why does the point of a laser look pixelated when spread out?



why does the point of a laser look pixelated when spread out?

In: Physics

The thing about laser light that makes it special is that it’s ‘coherent’, which means it’s all coming out of the emitter at the same frequency and phase. But once it leaves the emitting element, it passes through some stuff. First, usually, a little bit of transparent plastic which is part of the laser diode package. Then, possibly, a bit of glass or plastic optics meant to bend or focus the light. Then some air. Each of these transitions bends the light beam a little. This means that different photons might be leaving the same spot on the emitter, and landing on the same spot on the wall (or whatever) but they travelled along different paths in between.

If those paths are not exactly the same length, then that means the photons are no longer guaranteed to be in phase with each other. If they are in phase, then they interfere constructively and are brightly visible. If they are out of phase, then they interfere destructively and will cancel each other out.

[a little diagram of how constructive and destructive interference works](https://cdn.britannica.com/07/62907-004-A3A6351E.jpg)

The speckled, mottled pattern you see around a laser pointer dot, is the result of those photons following slightly different paths and messily interfering with one another.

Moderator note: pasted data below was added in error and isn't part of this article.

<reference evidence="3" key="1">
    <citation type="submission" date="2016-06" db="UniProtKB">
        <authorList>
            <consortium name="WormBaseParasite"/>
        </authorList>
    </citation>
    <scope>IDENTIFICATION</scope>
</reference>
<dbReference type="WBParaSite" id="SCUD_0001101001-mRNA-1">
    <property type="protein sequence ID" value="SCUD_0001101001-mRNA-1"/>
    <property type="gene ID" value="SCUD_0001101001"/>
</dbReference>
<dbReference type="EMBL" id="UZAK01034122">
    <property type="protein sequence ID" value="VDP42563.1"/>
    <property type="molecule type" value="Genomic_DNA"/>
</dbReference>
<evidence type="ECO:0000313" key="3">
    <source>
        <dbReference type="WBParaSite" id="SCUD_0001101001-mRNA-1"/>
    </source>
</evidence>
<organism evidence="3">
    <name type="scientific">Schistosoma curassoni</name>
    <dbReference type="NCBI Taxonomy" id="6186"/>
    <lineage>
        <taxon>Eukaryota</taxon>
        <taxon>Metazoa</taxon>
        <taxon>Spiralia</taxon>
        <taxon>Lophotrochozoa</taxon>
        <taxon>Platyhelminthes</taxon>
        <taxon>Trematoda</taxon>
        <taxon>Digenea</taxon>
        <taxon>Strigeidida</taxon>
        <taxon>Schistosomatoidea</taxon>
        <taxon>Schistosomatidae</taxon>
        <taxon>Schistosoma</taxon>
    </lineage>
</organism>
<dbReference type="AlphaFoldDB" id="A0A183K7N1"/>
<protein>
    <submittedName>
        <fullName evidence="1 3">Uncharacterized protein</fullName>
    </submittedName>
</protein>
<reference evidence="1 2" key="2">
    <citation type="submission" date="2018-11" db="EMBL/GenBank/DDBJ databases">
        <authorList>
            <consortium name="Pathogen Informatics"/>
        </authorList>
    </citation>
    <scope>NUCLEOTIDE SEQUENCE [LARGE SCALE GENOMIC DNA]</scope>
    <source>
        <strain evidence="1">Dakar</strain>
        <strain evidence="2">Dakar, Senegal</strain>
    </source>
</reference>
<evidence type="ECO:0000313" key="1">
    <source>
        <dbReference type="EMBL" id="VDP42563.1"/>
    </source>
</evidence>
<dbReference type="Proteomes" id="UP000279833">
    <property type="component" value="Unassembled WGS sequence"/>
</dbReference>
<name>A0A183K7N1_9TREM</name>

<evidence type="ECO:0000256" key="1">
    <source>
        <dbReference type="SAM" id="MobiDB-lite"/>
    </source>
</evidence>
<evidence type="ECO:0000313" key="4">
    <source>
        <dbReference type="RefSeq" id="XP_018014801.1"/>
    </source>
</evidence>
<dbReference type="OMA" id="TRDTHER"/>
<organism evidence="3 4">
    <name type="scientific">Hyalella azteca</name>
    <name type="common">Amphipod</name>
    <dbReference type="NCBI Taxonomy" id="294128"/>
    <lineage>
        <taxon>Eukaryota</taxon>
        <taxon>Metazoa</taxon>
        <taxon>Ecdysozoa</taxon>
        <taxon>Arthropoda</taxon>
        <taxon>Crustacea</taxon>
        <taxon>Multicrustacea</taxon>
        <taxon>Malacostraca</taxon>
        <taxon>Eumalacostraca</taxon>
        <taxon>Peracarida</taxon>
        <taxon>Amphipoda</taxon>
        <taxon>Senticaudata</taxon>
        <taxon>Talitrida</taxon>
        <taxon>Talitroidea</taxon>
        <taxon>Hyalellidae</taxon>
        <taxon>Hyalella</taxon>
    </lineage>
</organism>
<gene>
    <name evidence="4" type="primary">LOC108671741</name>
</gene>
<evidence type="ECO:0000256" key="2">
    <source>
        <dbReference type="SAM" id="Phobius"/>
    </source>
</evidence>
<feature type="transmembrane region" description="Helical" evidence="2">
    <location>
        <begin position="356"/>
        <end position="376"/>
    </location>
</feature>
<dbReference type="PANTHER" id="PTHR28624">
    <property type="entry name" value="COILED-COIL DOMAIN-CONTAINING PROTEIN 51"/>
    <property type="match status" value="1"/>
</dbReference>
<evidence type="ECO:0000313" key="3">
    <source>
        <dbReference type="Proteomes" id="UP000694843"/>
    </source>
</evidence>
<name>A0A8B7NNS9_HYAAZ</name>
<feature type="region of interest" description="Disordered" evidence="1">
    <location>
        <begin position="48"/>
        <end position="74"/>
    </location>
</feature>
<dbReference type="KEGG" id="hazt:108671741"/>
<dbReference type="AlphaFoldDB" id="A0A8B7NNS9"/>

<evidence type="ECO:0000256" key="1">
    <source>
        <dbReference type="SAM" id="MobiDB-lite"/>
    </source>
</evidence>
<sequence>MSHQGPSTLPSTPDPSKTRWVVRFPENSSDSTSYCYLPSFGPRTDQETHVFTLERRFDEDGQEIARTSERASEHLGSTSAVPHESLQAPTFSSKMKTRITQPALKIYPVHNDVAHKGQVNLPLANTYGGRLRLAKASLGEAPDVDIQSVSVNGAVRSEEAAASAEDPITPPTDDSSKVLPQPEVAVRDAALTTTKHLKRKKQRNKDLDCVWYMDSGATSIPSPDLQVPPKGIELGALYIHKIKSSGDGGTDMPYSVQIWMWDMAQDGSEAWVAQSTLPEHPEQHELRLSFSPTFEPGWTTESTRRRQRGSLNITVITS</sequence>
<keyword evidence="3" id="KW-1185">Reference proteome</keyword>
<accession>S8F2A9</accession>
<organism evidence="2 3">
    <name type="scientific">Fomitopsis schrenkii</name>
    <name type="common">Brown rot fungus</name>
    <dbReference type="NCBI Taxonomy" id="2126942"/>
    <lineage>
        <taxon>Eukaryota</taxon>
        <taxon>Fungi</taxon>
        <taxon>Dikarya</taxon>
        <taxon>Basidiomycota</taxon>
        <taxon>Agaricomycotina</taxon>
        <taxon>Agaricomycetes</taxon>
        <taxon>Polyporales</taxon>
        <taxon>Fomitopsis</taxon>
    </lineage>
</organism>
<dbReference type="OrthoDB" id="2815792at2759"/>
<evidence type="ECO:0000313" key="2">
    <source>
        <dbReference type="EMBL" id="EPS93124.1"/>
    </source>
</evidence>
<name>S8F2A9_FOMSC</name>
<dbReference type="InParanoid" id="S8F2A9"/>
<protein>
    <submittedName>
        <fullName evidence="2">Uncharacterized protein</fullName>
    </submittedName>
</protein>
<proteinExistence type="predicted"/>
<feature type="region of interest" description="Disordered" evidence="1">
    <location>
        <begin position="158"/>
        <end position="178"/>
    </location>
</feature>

That principle – light from a single source travelling different paths and interfering with itself – is basically the same phenomenon they were exploiting in the [Michelson-Morley experiment,](https://simple.wikipedia.org/wiki/Michelson%E2%80%93Morley_experiment) which demonstrated some important facts about the speed of light and helped to confirm Einstein’s theory of relativity.

Light is actually tons of tiny packets of energy getting thrown at something. Think of a directed light source like a laser or flashlight as a shotgun. When it’s close to a wall, the spread is very very small, and the light looks like a single spot. When it gets further away, the pellets can go in a wider area, making it look more messy.

For a regular flashlight, all the energy getting thrown out isn’t identical, so in a way, this makes it less predictable. Lasers are super special and can throw out identical energy packets, so these will make more of an obvious pattern. While flashlights just get dim as they spread out, lasers will have clearer light and dark spots.

Going with the wave model of light, compare each bright speck of light the the tip of each wave on a body of water under “choppy” conditions. When the waves are regular and all coming from the same direction the top of each wave would be a line. Once the waves bounce off an irregular shoreline or rocks they start interfering with each other until no perceptible waves just thousands of random peaks.

Regular orderly waves are what is emitted by any laser but the wavelength of light is so short that there is no surface smooth enough to avoid acting like a rocky shoreline to the laser.

In a laser, the light is all the same color and all lined up. When it hits a rough surface the light waves can either add up to give you bright spots or interfere to give you dark spots.


It is called speckle noise, and it is fascinating.